Transparency in Law Enforcement: Re-establishing Public Trust




McCarver, Robert C.

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The image of law enforcement in America has suffered greatly in the past decade, specifically from 2012 thru 2022. America has witnessed the death of several minority individuals during encounters with law enforcement as they were broadcast nationwide, often only a few minutes after the events occurred. Whether or not the actions of law enforcement were lawful or justified has little bearing on the public’s perception. Law enforcement has a staked interest in owning and participating in this narrative. As a profession, law enforcement has usually opted to offer very little, or no information at all when facing a major public relations incident. This is significant because law enforcement often fails to release information in their possession; even when it would be helpful in building public trust. Law enforcement should strive to be as transparent as possible while maintaining investigative integrity. Most law enforcement agencies in Texas have employed body worn cameras (BWC’s) that document much of their interactions with the public. Within the statutes of the law, and with cooperation from the local prosecutor, release of these recordings will most often reflect positively on law enforcement. Even when there are mistakes made, law enforcement is better served by owning those mistakes in the public forum. Using reason, it is well understood that negative actions only become worse in the public forum when there is a void in information. The information, good or bad, will come out at some point. Strategic early release will dissuade the media from reporting a narrative obtained from less than credible sources.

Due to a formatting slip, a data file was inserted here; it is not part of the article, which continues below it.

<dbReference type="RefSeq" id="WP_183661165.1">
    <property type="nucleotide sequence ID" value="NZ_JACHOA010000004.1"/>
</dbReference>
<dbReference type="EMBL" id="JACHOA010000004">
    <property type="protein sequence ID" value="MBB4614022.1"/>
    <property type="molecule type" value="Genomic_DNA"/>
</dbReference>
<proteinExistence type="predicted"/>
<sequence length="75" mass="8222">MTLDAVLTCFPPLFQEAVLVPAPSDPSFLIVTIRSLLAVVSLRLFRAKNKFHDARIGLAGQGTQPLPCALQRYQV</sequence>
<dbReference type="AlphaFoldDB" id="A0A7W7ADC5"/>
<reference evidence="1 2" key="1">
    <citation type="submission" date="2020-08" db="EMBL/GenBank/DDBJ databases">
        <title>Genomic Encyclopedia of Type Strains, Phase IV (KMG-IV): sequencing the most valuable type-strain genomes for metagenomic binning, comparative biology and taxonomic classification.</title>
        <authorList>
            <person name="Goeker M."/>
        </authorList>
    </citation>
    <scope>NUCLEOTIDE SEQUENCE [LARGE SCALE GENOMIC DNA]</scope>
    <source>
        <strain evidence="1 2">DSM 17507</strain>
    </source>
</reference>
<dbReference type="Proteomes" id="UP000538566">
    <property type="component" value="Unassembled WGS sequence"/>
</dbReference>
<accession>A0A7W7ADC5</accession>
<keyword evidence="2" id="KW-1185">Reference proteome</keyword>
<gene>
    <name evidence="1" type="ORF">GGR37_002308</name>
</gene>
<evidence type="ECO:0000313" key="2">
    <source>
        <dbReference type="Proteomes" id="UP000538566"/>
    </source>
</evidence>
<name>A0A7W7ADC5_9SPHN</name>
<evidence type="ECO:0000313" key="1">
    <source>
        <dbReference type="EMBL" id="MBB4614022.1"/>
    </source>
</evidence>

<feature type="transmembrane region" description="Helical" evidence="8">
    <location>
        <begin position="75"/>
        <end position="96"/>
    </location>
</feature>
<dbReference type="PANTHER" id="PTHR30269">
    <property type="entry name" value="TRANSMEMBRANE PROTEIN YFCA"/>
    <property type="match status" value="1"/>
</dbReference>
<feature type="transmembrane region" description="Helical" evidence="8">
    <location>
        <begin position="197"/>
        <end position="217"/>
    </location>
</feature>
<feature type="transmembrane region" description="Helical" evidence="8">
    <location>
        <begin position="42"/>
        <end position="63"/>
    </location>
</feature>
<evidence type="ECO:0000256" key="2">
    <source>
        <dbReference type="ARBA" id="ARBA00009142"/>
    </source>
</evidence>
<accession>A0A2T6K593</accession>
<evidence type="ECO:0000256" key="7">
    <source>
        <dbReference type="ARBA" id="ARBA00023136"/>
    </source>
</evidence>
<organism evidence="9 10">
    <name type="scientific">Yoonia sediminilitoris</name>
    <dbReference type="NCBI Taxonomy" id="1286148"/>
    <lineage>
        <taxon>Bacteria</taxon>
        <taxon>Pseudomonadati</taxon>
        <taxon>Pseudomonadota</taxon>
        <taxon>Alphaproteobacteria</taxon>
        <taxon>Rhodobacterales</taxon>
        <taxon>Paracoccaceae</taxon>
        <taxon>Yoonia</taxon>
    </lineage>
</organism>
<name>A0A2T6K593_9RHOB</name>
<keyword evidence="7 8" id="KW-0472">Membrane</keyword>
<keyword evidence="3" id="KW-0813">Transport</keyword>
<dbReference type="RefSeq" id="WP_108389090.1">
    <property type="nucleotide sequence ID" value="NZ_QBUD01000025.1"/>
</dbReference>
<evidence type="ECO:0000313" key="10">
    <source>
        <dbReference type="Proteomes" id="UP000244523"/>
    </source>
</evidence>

Police--Community Relations, Police Ethics